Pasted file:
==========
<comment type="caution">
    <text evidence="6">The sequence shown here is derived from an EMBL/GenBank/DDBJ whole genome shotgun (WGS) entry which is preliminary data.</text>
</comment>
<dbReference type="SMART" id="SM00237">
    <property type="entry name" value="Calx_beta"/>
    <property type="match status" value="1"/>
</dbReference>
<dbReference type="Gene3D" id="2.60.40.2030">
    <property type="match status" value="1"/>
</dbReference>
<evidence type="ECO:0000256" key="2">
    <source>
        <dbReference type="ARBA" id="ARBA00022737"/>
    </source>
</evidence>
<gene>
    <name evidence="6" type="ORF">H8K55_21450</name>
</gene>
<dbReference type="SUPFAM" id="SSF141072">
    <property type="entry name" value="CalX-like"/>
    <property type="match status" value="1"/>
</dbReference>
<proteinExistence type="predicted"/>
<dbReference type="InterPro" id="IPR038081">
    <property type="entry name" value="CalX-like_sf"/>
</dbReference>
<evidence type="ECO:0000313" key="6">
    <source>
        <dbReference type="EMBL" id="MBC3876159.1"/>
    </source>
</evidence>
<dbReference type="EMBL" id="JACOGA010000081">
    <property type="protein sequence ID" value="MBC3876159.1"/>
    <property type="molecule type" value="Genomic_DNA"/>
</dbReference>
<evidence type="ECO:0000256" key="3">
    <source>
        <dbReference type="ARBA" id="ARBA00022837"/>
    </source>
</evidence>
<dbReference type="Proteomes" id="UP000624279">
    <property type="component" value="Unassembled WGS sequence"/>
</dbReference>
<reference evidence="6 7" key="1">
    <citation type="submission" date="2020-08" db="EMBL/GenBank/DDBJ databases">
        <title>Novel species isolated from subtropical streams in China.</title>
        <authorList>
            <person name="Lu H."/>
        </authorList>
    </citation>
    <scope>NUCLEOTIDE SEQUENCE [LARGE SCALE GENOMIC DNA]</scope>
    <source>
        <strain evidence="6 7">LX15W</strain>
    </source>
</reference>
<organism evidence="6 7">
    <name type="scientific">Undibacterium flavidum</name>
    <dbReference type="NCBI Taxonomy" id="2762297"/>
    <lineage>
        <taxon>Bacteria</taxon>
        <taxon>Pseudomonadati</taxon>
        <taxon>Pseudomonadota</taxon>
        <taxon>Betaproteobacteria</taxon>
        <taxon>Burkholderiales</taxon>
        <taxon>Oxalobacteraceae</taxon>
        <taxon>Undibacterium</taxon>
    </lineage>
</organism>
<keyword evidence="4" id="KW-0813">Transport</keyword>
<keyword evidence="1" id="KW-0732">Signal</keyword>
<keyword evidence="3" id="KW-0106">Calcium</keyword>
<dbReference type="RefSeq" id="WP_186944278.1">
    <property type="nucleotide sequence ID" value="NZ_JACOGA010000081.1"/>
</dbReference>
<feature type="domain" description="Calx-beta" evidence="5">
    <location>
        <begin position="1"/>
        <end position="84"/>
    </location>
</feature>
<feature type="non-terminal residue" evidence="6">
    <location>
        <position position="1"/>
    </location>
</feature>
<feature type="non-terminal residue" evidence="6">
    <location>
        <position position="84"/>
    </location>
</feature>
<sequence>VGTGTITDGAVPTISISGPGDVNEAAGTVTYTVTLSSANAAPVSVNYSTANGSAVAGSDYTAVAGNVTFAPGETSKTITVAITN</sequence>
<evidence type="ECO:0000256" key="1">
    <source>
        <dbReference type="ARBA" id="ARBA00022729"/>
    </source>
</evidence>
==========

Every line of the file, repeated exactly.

<comment type="caution">
    <text evidence="6">The sequence shown here is derived from an EMBL/GenBank/DDBJ whole genome shotgun (WGS) entry which is preliminary data.</text>
</comment>
<dbReference type="SMART" id="SM00237">
    <property type="entry name" value="Calx_beta"/>
    <property type="match status" value="1"/>
</dbReference>
<dbReference type="Gene3D" id="2.60.40.2030">
    <property type="match status" value="1"/>
</dbReference>
<evidence type="ECO:0000256" key="2">
    <source>
        <dbReference type="ARBA" id="ARBA00022737"/>
    </source>
</evidence>
<gene>
    <name evidence="6" type="ORF">H8K55_21450</name>
</gene>
<dbReference type="SUPFAM" id="SSF141072">
    <property type="entry name" value="CalX-like"/>
    <property type="match status" value="1"/>
</dbReference>
<proteinExistence type="predicted"/>
<dbReference type="InterPro" id="IPR038081">
    <property type="entry name" value="CalX-like_sf"/>
</dbReference>
<evidence type="ECO:0000313" key="6">
    <source>
        <dbReference type="EMBL" id="MBC3876159.1"/>
    </source>
</evidence>
<dbReference type="EMBL" id="JACOGA010000081">
    <property type="protein sequence ID" value="MBC3876159.1"/>
    <property type="molecule type" value="Genomic_DNA"/>
</dbReference>
<evidence type="ECO:0000256" key="3">
    <source>
        <dbReference type="ARBA" id="ARBA00022837"/>
    </source>
</evidence>
<dbReference type="Proteomes" id="UP000624279">
    <property type="component" value="Unassembled WGS sequence"/>
</dbReference>
<reference evidence="6 7" key="1">
    <citation type="submission" date="2020-08" db="EMBL/GenBank/DDBJ databases">
        <title>Novel species isolated from subtropical streams in China.</title>
        <authorList>
            <person name="Lu H."/>
        </authorList>
    </citation>
    <scope>NUCLEOTIDE SEQUENCE [LARGE SCALE GENOMIC DNA]</scope>
    <source>
        <strain evidence="6 7">LX15W</strain>
    </source>
</reference>
<organism evidence="6 7">
    <name type="scientific">Undibacterium flavidum</name>
    <dbReference type="NCBI Taxonomy" id="2762297"/>
    <lineage>
        <taxon>Bacteria</taxon>
        <taxon>Pseudomonadati</taxon>
        <taxon>Pseudomonadota</taxon>
        <taxon>Betaproteobacteria</taxon>
        <taxon>Burkholderiales</taxon>
        <taxon>Oxalobacteraceae</taxon>
        <taxon>Undibacterium</taxon>
    </lineage>
</organism>
<keyword evidence="4" id="KW-0813">Transport</keyword>
<keyword evidence="1" id="KW-0732">Signal</keyword>
<keyword evidence="3" id="KW-0106">Calcium</keyword>
<dbReference type="RefSeq" id="WP_186944278.1">
    <property type="nucleotide sequence ID" value="NZ_JACOGA010000081.1"/>
</dbReference>
<feature type="domain" description="Calx-beta" evidence="5">
    <location>
        <begin position="1"/>
        <end position="84"/>
    </location>
</feature>
<feature type="non-terminal residue" evidence="6">
    <location>
        <position position="1"/>
    </location>
</feature>
<feature type="non-terminal residue" evidence="6">
    <location>
        <position position="84"/>
    </location>
</feature>
<sequence>VGTGTITDGAVPTISISGPGDVNEAAGTVTYTVTLSSANAAPVSVNYSTANGSAVAGSDYTAVAGNVTFAPGETSKTITVAITN</sequence>
<evidence type="ECO:0000256" key="1">
    <source>
        <dbReference type="ARBA" id="ARBA00022729"/>
    </source>
</evidence>